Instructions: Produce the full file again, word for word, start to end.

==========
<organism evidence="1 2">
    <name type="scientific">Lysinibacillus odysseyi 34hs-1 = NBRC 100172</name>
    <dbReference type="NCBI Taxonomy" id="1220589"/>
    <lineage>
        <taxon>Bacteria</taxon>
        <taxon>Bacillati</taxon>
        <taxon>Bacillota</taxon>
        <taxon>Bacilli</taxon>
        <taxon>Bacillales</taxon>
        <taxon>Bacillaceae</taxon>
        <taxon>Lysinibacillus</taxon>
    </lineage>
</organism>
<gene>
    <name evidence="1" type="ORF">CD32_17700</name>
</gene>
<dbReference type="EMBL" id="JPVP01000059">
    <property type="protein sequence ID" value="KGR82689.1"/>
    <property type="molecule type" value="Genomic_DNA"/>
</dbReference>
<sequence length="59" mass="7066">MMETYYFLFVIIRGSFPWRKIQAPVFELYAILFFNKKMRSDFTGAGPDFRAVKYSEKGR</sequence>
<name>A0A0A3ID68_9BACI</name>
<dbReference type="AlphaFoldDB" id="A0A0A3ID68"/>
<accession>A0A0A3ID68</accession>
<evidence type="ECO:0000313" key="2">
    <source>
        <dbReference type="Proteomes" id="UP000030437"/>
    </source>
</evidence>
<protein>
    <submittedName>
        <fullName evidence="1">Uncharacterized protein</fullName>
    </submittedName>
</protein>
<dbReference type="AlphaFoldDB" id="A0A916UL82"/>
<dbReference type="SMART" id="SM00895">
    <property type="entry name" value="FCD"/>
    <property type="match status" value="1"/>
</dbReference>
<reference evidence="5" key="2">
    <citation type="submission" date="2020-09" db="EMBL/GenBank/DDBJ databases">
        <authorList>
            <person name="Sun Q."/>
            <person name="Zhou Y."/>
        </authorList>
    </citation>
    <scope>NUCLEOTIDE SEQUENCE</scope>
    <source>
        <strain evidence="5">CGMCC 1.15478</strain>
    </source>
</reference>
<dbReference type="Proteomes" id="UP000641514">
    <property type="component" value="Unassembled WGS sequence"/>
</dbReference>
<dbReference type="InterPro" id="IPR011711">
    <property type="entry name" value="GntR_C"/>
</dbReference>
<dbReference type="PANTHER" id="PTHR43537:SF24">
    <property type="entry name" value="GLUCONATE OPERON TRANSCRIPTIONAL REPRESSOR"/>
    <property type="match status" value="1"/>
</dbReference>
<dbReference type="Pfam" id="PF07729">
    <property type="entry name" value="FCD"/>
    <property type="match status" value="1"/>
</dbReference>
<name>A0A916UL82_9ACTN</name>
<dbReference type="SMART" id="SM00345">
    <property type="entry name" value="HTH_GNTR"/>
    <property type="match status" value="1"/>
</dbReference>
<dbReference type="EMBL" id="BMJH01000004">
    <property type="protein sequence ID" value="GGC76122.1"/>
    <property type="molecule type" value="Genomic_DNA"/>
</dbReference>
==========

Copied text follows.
<organism evidence="1 2">
    <name type="scientific">Lysinibacillus odysseyi 34hs-1 = NBRC 100172</name>
    <dbReference type="NCBI Taxonomy" id="1220589"/>
    <lineage>
        <taxon>Bacteria</taxon>
        <taxon>Bacillati</taxon>
        <taxon>Bacillota</taxon>
        <taxon>Bacilli</taxon>
        <taxon>Bacillales</taxon>
        <taxon>Bacillaceae</taxon>
        <taxon>Lysinibacillus</taxon>
    </lineage>
</organism>
<gene>
    <name evidence="1" type="ORF">CD32_17700</name>
</gene>
<dbReference type="EMBL" id="JPVP01000059">
    <property type="protein sequence ID" value="KGR82689.1"/>
    <property type="molecule type" value="Genomic_DNA"/>
</dbReference>
<sequence length="59" mass="7066">MMETYYFLFVIIRGSFPWRKIQAPVFELYAILFFNKKMRSDFTGAGPDFRAVKYSEKGR</sequence>
<name>A0A0A3ID68_9BACI</name>
<dbReference type="AlphaFoldDB" id="A0A0A3ID68"/>
<accession>A0A0A3ID68</accession>
<evidence type="ECO:0000313" key="2">
    <source>
        <dbReference type="Proteomes" id="UP000030437"/>
    </source>
</evidence>
<protein>
    <submittedName>
        <fullName evidence="1">Uncharacterized protein</fullName>
    </submittedName>
</protein>
<dbReference type="AlphaFoldDB" id="A0A916UL82"/>
<dbReference type="SMART" id="SM00895">
    <property type="entry name" value="FCD"/>
    <property type="match status" value="1"/>
</dbReference>
<reference evidence="5" key="2">
    <citation type="submission" date="2020-09" db="EMBL/GenBank/DDBJ databases">
        <authorList>
            <person name="Sun Q."/>
            <person name="Zhou Y."/>
        </authorList>
    </citation>
    <scope>NUCLEOTIDE SEQUENCE</scope>
    <source>
        <strain evidence="5">CGMCC 1.15478</strain>
    </source>
</reference>
<dbReference type="Proteomes" id="UP000641514">
    <property type="component" value="Unassembled WGS sequence"/>
</dbReference>
<dbReference type="InterPro" id="IPR011711">
    <property type="entry name" value="GntR_C"/>
</dbReference>
<dbReference type="PANTHER" id="PTHR43537:SF24">
    <property type="entry name" value="GLUCONATE OPERON TRANSCRIPTIONAL REPRESSOR"/>
    <property type="match status" value="1"/>
</dbReference>
<dbReference type="Pfam" id="PF07729">
    <property type="entry name" value="FCD"/>
    <property type="match status" value="1"/>
</dbReference>
<name>A0A916UL82_9ACTN</name>
<dbReference type="SMART" id="SM00345">
    <property type="entry name" value="HTH_GNTR"/>
    <property type="match status" value="1"/>
</dbReference>
<dbReference type="EMBL" id="BMJH01000004">
    <property type="protein sequence ID" value="GGC76122.1"/>
    <property type="molecule type" value="Genomic_DNA"/>
</dbReference>